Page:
Georgia Pedestrian Accident Lawyer

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Injuries from a pedestrian accident can be very serious. 

Getting a fair settlement or verdict takes a good lawyer who can listen to you about what happened, track down surveillance videos, question witnesses, and find insurance coverage. It also takes a lawyer who can take pedestrian accident cases to trial and win them – because insurance companies know which pedestrian accident lawyers are willing to take a case to trial if necessary, and which can be forced to settle cheaply.

How Long do I have to File a Pedestrian Accident Case in Georgia?

In general, the deadline for filing pedestrian accidents (as with other personal injury cases) under Georgia law is two years.  See O.C.G.A. § 9-3-33. The video below gives a few more details.

Who is at Fault for a Pedestrian Accident in Georgia?

Most pedestrian accident cases revolve around the idea of “negligence,” which basically means that someone wasn’t being as careful as they reasonably should have been. Whether the driver who struck a pedestrian was negligent can depend on several circumstances, as you have probably heard if you have spoken with an experienced pedestrian accident lawyer. Those circumstances include the speed of the car, whether the driver was texting or distracted, the presence of a crosswalk, the lighting conditions, the time of day, and any nearby traffic signals or lights. Who was at fault for a pedestrian accident often depends on who had the right-of-way, which we discuss in more detail in the section below.   A Georgia pedestrian accident lawyer looks for several sources of evidence to determine who was at fault. Most pedestrian accident investigations start with the police report, which should contain the officer’s observations from the scene of the accident and provide statements from any witnesses with whom the officer was able to speak. Particularly in urban areas like Atlanta, surveillance cameras from nearby businesses may also show what happened, but a pedestrian accident attorney has to move fast to find them because most businesses record their surveillance footage in just a few days. Old-fashioned witness work is also important. Many witnesses may know more than they told the officer, or they may have simply given the officer their contact information and left the scene of the accident. A good lawyer will track them down. If the driver who caused the pedestrian accident was drinking and driving or committed a hit-and-run, then it is usually very clear who was at fault. Drinking and driving constitutes negligence. A hit-and-run shows that the driver ran away from the scene, which indicates that he or she was not only at fault, but did not care about what happened to the pedestrian.
Pedestrians often have the right-of-way over cars under Georgia law.  If a pedestrian is crossing in a crosswalk, then the pedestrian has the right of way.  See O.C.G.A. § 40-6-91 (these numbers provide the legal citation to the Official Code of Georgia Annotated, and you can copy-and-paste them into a search engine if you’re interested).  Specifically, vehicles must yield the right-of-way to pedestrians who are in a crosswalk on the same side of the street as the side on which the vehicle is driving, or when the pedestrian is approaching and is within one lane of that side of the roadway.  

For example, imagine a street that runs east-to-west with two traffic lanes and one center turn lane. If a vehicle is heading east and is therefore in the lane on the southern side of the street, then a pedestrian in a crosswalk would have the right-of-way if the pedestrian was in that eastbound lane or in the center turn lane walking south, i.e., approaching the eastbound lane. For example, in the illustration above, the man with a green shirt in the wheelchair would have the right-of-way over any car approaching from the left side of the page (from his right) even though he is still in the area of the center turn lane. See O.C.G.A. § 40-6-91(a).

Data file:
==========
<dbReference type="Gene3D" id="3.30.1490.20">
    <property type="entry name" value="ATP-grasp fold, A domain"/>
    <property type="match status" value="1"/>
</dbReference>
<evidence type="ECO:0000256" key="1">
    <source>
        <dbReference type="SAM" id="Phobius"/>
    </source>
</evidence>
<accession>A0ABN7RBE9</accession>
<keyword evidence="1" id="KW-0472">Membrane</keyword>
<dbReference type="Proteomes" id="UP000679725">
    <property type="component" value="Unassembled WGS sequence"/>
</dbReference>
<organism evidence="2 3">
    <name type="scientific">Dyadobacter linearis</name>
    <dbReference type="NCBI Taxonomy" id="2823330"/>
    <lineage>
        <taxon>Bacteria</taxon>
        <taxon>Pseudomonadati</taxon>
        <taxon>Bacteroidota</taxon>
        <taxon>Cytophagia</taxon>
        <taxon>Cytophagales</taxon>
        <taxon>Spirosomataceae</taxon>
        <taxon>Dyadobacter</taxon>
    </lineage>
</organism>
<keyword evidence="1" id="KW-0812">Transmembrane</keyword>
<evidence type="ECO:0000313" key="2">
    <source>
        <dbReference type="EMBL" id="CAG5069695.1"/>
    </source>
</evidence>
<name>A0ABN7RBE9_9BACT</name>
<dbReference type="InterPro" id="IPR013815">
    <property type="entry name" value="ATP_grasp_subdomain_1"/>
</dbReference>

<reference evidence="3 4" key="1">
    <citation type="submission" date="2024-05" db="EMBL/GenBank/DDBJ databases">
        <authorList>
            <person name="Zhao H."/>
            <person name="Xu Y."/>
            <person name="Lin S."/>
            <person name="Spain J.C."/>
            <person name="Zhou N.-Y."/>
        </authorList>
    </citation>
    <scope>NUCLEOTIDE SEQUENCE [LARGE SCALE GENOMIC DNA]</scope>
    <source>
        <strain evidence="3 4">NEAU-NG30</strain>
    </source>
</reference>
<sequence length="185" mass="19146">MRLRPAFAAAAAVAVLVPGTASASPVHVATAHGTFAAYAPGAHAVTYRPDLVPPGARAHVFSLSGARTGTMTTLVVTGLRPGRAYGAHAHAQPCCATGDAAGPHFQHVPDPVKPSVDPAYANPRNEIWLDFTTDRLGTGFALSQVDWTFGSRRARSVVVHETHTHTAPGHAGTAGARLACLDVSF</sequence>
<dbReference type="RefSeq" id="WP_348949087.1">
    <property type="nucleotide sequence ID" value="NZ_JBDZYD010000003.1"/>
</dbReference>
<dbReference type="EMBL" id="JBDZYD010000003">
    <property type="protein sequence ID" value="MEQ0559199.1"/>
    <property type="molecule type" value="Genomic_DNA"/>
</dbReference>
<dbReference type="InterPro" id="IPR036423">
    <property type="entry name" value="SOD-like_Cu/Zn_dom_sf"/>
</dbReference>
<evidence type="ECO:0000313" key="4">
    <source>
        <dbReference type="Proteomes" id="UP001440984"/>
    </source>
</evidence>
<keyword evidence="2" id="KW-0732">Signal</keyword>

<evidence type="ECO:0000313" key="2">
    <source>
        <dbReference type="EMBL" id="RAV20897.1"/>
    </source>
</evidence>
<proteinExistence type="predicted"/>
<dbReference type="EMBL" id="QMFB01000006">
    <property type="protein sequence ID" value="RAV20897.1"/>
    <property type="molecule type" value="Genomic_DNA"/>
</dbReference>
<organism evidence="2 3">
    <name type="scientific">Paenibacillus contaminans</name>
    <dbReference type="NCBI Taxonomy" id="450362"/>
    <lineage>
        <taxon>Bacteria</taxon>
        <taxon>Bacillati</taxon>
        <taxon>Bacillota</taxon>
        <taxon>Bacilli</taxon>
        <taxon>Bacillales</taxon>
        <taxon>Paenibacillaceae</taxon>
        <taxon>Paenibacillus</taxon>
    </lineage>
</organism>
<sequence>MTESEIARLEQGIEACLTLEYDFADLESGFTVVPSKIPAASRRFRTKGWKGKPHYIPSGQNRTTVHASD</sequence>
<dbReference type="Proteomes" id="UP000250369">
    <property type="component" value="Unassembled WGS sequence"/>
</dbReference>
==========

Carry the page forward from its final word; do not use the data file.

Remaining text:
There are some limitations on a pedestrian’s right-of-way. For example, a pedestrian must not ‘dart out’ in front of a moving vehicle without giving that vehicle time to stop, and if a pedestrian decides to cross a roadway even though an overhead crossing or tunnel is available, then pedestrian should yield the right-of-way to a car on the street. See O.C.G.A. § 40-6-91(b), 40-6-92(b).

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What if the Pedestrian is Not in the Crosswalk?

If a pedestrian accident occurs and the pedestrian was not in a crosswalk, then determining who is at fault for the accident depends on other factors. In general, a vehicle driving on the street has the right-of-way over pedestrians if there is no crosswalk. But if the car was speeding excessively or driving at night without lights, the answer could be different. If a pedestrian has already entered the roadway safely and then gets hit by a vehicle that came out of nowhere, the driver of the vehicle is usually at fault even if there was no crosswalk. In the language of Georgia law, a pedestrian can have the right-of-way even if there is no crosswalk if, at the time of the collision, “he has already, and under safe conditions, entered the roadway.” See O.C.G.A. § 40-6-92(a).

What Compensation or Settlement Can a Georgia Pedestrian Accident Lawyer Obtain?

If a car strikes a pedestrian and the driver is at fault, Georgia law requires that the driver compensate the pedestrian for any injuries that the accident caused. This is a commonsense principle that dates back to the “common law,” which refers to the body of judicial law that courts followed before statutory law like the Official Code of Georgia Annotated covered many of the issues. Like most states, Georgia follows this common sense, common law rule.

So what kind of compensation does the driver have to pay after a pedestrian accident?  Basically, the driver (or the driver’s insurance company) must pay for the losses, or the “damages,” that the driver caused. Those damages include several categories.

Past Medical Bills. The driver or his or her insurance company must compensate the pedestrian for any medical bills that the pedestrian incurred as a result of the accident, regardless of whether the pedestrian had health insurance (because the pedestrian may have paid the health insurance company back).

Future Medical Bills. Medical treatment costs money. If the pedestrian accident caused ongoing medical issues that will require future medical treatment, the at-fault driver or the driver’s insurance company should compensate the pedestrian for those future medical expenses. In especially serious cases, a pedestrian accident lawyer will retain a specialist to create a “life care plan” that predicts what the future medical needs and expenses will be so that the insurance company will pay them.

Past Pain & Suffering. It hurts to be hit by a car. Pedestrians are entitled to compensation for that.